The key to making Lemon Garlic Chicken Orzo Soup is to not curdle the egg, which we prevent by slowly streaming hot broth into the egg mixture to temper the eggs before adding them back to the soup. The bonus is that we're able to puree the garlic as well at this stage, making it a part of the Avgolemono mixture that will thicken the soup.
Another element that helps to thicken the soup is the starches from the orzo, so cook the orzo directly in the chicken broth. Then add the lemon-egg-garlic mixture back to the pot and cook until it just begins to thicken.
Finally, it's time to add back the chicken and season with salt, pepper, and fresh dill. Continue to cook and stir until heated through, and then it's ready to serve!
LEMON GARLIC CHICKEN ORZO SOUP - THE VIDEO
Lemon Garlic Chicken Orzo Soup
- Total Time: 1 hour 5 minutes
- Yield: 6 servings 1x
- 1 pound boneless skinless chicken thighs
- Kosher salt and black pepper
- 2 tablespoons oil
- 20 cloves garlic, peeled
- 6 cups chicken stock
- ⅔ cup dry orzo
- 3 eggs
- Juice of 1 large lemon, plus lemon slices to garnish
- Fresh chopped dill
- Crusty bread, to serve
- Season the chicken all over with salt and pepper. Heat the oil in a pot over medium-high heat. Add the chicken to the pot and cook until deeply golden browned, flipping once halfway through, about 15 minutes total. Transfer the chicken to a cutting board and let cool.
- Reduce the heat to low. Add the garlic and shake the pan to gently cook for 3 minutes. Don’t let the garlic brown, it should just become fragrant and soften slightly.
- Pour in the chicken stock. Let simmer for 15 minutes.
- Remove the garlic from the chicken stock and add to the bowl of a blender or food processor along with the eggs and lemon juice. Process to combine. Continue to run the blender or food processor while slowly streaming in one cup of the hot stock until fully combined and smooth. Set aside.
- Bring the chicken stock in the pot to a boil. Add in the orzo, stir, and cook for 7 minutes. Reduce heat to low.
- Add the egg mixture to the soup and continue to cook over low heat until thickened, about 3 minutes.
- Meanwhile, shred the chicken. Add the shredded chicken back to the soup. Season with dill, salt, and pepper, to taste. Garnish with additional dill and lemon slices, if desired, and serve with crusty bread.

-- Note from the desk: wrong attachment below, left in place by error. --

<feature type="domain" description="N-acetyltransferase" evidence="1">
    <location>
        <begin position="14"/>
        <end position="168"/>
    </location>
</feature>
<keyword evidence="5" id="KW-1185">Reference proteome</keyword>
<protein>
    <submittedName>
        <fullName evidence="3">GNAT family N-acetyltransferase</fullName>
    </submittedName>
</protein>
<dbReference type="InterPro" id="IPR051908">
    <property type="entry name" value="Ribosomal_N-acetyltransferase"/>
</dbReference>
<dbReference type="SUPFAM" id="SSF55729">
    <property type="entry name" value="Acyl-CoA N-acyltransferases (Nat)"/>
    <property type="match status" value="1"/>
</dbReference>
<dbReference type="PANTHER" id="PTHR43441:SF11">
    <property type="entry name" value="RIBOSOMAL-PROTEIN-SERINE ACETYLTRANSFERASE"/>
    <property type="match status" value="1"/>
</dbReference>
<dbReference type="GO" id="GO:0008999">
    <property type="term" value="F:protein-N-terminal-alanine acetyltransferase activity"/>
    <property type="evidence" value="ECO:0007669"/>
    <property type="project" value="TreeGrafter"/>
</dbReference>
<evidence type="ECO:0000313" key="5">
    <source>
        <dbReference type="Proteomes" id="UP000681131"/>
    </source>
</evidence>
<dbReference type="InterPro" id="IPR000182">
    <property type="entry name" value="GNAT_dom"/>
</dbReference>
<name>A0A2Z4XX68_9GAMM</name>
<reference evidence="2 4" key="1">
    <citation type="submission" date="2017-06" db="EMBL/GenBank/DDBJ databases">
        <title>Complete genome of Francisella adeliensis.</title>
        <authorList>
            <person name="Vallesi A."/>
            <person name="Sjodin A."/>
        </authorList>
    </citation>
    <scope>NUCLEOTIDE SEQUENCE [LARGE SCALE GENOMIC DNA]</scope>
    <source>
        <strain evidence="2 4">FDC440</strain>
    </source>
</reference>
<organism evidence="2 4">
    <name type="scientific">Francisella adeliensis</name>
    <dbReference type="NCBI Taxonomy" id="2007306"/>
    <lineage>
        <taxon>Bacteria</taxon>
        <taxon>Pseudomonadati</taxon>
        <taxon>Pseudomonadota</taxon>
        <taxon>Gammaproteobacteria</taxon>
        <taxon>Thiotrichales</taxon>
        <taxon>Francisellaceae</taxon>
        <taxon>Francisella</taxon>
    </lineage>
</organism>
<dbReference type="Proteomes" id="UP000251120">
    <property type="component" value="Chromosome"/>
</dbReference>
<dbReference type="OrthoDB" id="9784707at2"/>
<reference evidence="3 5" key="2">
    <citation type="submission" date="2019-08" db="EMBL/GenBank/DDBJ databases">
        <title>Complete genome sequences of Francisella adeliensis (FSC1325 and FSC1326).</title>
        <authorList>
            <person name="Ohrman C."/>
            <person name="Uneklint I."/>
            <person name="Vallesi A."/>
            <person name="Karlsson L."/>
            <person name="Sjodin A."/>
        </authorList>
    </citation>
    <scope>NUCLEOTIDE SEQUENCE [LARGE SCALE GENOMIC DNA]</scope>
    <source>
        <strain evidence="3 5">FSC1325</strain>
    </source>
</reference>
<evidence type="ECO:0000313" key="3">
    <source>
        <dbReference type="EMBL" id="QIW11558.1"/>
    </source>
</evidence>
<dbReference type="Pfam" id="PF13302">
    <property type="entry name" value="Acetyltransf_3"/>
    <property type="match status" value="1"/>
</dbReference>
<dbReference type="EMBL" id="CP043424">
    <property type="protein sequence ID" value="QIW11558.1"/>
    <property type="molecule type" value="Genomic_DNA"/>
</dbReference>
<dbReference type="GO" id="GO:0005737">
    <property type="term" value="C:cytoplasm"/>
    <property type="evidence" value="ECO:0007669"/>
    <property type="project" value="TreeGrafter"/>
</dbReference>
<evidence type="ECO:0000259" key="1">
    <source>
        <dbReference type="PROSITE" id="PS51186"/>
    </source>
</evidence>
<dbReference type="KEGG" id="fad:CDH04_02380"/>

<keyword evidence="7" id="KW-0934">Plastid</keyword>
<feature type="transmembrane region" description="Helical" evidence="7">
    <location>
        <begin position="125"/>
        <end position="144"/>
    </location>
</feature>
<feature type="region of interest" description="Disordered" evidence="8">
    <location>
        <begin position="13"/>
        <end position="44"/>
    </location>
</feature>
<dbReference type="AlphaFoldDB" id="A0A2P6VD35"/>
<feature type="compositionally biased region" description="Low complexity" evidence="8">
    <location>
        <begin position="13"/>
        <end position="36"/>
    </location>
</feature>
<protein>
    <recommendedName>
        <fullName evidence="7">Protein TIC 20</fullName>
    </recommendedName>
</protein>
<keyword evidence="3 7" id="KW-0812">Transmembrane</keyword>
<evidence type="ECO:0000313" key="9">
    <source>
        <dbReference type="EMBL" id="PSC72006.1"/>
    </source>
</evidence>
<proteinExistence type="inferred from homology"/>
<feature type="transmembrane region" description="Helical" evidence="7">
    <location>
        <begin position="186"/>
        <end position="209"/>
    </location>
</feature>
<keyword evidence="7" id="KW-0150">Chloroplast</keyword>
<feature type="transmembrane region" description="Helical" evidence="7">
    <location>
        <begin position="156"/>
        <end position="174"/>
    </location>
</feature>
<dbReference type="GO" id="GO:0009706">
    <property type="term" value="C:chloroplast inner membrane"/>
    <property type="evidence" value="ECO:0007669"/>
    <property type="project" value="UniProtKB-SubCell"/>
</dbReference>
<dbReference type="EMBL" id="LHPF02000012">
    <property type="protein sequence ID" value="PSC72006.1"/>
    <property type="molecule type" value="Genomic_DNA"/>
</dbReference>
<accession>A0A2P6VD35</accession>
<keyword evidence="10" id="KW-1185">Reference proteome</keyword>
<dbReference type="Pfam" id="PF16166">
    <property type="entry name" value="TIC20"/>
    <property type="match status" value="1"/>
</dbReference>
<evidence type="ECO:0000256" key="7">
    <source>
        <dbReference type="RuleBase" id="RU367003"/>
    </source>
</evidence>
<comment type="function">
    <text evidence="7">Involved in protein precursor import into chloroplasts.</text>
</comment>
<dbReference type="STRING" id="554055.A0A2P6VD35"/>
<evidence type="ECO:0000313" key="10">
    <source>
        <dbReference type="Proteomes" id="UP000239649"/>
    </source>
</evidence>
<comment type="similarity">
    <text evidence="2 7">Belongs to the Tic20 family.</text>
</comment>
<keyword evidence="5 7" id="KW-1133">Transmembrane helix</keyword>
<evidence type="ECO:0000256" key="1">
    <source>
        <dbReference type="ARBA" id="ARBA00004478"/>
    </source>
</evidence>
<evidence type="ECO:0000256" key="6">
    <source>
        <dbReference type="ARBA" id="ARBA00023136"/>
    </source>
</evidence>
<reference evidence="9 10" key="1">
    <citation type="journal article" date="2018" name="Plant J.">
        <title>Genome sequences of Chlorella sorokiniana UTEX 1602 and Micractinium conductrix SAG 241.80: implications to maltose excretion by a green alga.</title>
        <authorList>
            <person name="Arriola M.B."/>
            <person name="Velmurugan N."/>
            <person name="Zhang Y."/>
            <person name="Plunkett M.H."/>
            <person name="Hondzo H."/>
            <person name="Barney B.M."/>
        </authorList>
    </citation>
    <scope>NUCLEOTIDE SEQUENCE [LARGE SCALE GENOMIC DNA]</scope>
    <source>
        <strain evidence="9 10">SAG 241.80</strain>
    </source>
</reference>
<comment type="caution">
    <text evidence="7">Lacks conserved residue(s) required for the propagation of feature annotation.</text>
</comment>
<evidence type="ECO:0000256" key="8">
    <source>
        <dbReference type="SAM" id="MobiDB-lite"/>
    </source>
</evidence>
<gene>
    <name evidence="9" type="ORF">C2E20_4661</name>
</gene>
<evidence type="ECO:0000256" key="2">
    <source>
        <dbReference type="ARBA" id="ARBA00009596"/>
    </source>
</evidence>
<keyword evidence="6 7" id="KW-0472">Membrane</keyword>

- Prep Time: 20 mins
- Cook Time: 45 mins
20 cloves of garlic?! I love it! My kind of soup and perfect for winter.
This is perfect! I've been on an orzo kick lately and it's so cold today, nothing better than soup!
I'm sorry that you were sick, but very happy to have this recipe as a result. Looks so comforting and delicious!
Jennifer | Savor with Jennifer says
Yes please to the garlic! One of my favorite dishes is 40 clove chicken. Your soup hits all the right notes for me and I can’t wait to try it. Thanks!
Yummy. I would think that the lemon would lighten up the dish.
Andrea Metlika says
Delicious flavors and hearty, my family is going to love this.
This was so simple and so good. Can't believe there is no butter or cream.
This takes Avgolemono soup up about 20 (garlic) notches!!! So delicious. I am a huge fan of Greek lemon chicken soup and have tried many recipes - this is by far the best. I used parsley instead of dill and it worked nicely as a substitute.
It's a beautiful snowy day here in Colorado and I can't wait to make this tonight. I've been trying to cut back on the pasta so I was thinking of adding quinoa instead of orzo. Will that still be good or will it be too watery without the starch to thicken it up?
What size Dutch oven did you use for this?
Great recipe with wonderful flavor and texture. Definitely one for the books. Thanks!
This looks delicious! I just came across the TikTok for this recipe and I’m going to make it tomorrow.
I don’t have orzo, can I just use rice?
Hi Jeff! Yes, you can use rice! I hope you enjoy it 🙂
This recipe looks so delicious! I have a blender but it doesn't have a hole at the top to stream in the hot broth. Is there another way I can temper the eggs before I add it to the soup? Thank you!
Gerrit Eeftink says
find your web site with great recipies!
I am gonna make the lemon garlic chicken orzo soup today or tomorrow.
If I am not able to eat it right away (can't believe it), can I store it in the freezer for a while?